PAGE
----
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German fan protests intensify in the fight against external investors

Over the last week, there was no shortage of action on the pitch in German football. Yet the game between Hertha Berlin and Hamburg was overshadowed by events in the stands as tennis balls were continually thrown onto the pitch in protest. The fixture was held up for 32 minutes in total, creating a lot of headlines and drawing further attention to the situation.

In a continuation of protests against the German Football League's (DFL) decision to bring in an external strategic partner via private equity investment, there was also significant disruption to the game at Berlin's Olympiastadion which HSV won 2-1.

What are the German fan protests all about?

In December 2023, a vote was carried to approve the investment for a share of TV revenue but only just. From the 36 clubs in the top two divisions of German football (the DFL league body), a two-thirds majority is required for a proposal to be passed. This particular motion returned 24  in favour, with 10 against and two clubs abstaining, therefore reaching the quota by just one vote.

This would be contentious on its own but since the vote, there has been significant consternation expressed in the stands over what was a secret ballot and growing suspicion that Hannover 96 chief Martin Kind voted against the directed position of his club.

Supporters have demanded an open, transparent re-run of the ballot, with some clubs speaking out in favour of this.

The agreement is said to involve selling six to nine per cent of the shares in a DFL subsidiary, to which all media rights are outsourced, over the next two decades, at a cost of around €800 million to €1 billion.

Hertha Ultras lead the revolt

In the prime game last Saturday night in front of a massive TV audience, Hertha Ultras led the latest revolt against the plan, supported by their HSV counterparts in the away section.

During the first half, the game was held up for a couple of minutes as the tennis balls came from the Hamburg end. A point was made, with banners held up by the fans, but it was little more than an interruption.

Then in the second half, the serve was well and truly returned by Hertha supporters as a large volume of balls hit the pitch. Considering the running track around the historic venue in the German capital, the balls were not only thrown but catapulted. Some pyrotechnics followed.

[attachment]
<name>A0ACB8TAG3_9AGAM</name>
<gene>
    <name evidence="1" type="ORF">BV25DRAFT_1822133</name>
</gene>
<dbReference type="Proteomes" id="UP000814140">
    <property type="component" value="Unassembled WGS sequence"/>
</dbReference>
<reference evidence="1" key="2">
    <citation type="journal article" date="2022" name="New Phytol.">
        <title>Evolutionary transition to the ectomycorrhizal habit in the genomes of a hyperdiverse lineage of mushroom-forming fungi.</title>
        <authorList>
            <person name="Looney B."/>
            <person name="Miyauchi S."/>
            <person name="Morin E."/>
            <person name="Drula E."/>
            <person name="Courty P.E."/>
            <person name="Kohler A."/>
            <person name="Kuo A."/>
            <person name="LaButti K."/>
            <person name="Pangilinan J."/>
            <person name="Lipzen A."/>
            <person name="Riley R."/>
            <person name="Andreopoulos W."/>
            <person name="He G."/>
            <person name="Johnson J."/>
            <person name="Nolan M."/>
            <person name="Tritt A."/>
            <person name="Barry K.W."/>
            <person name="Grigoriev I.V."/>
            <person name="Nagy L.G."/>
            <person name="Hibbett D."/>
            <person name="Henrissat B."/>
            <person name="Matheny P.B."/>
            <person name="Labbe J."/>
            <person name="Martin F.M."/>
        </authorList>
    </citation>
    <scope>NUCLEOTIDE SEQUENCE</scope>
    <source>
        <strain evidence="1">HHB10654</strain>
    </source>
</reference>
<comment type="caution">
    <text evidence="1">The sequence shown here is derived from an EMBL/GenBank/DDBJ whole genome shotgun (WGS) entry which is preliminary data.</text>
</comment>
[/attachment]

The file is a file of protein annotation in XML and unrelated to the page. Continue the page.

Not once, but twice the disruption emerged, leading the referee to lead the teams off the pitch with a threat of abandonment if the protests resumed. The action had succeeded, it was the main talking point of the night beyond what was a good, competitive game between the sides. The protests dominated the talking points on TV shows over the weekend and since, with plenty of media coverage.

As well as in Berlin, there were other protests at Bayern Munich's game against Borussia Monchengladbach and from Stuttgart fans in their away fixture at Freiburg.

Icon mis 020324BFRF13
03.02.2024, Fussball 1. Bundesliga 2023/2024, 20.Spieltag, FC Bayern München – Borussia Mönchengladbach, in der Allianz-Arena München. Investoren-Deal mit CVC?!
3 Mio Euro Bonus für den Liga – Boss in Frankreich
Welche Boni streichen DFL-Funktionäre ein? . – Photo by Icon Sport

Why are there so many German fan protests?

The matter goes to the heart of what makes German football what it is, the standing and stakeholding of the supporters in the game, their game.

We know all about the standing sections and beer that Germany is renowned for, but the supporters cherish the say they have in their football, the representation and input which underpins the 50+1 rule, maintaining democratic member-led clubs for the majority.

There is an ever-present suspicion of external involvement and over-commercialisation, and especially when that emanates from abroad.

The DFL's investor deal would see private equity funds CVC and Blackstone entering the fray, both of which have Saudi Arabia's Public Investment Fund (PIF) as an investor. This is never going to meet the approval of the organised German supporters, especially not the hardcore ultras on the terraces.

Hertha Berlin's supporters were proud of the principled stand they took, even telling their players and manager Pal Dardai that the result of one individual game pales into insignificance against the greater battle.

What happens next?

More campaigning and protesting from the supporters is guaranteed, to crank up the pressure on the DFL.

With some clubs joining supporters to demand a new vote, the noise isn't going away and it will only get louder. This coming weekend sees the top-of-the-table clash between Bayer Leverkusen and Bayern Munich. Will the game pass without incident in the stands? That appears very unlikely, especially given the interest there will be nationwide and around the world.

The debate and the protests continue.


Graeme Hanna

A long-term Rangers season-ticket holder and switched-on football writer with a passion for fan culture, Graeme Hanna is a freelance writer who has featured in titles such as The Rangers Review, Glasgow Evening News and Give Me Sport, as well as having a long association with Follow Follow fanzine. He joined Football Ground Guide in September 2023 and stated that Juan Roman Riquelme is the best opposition player that he has seen at Ibrox. Graeme experienced a 36 hour supporters bus journey from Glasgow to Florence for the 2008 UEFA Cup semi-final and has attended games in several European counties with a particular interest in German fan culture.

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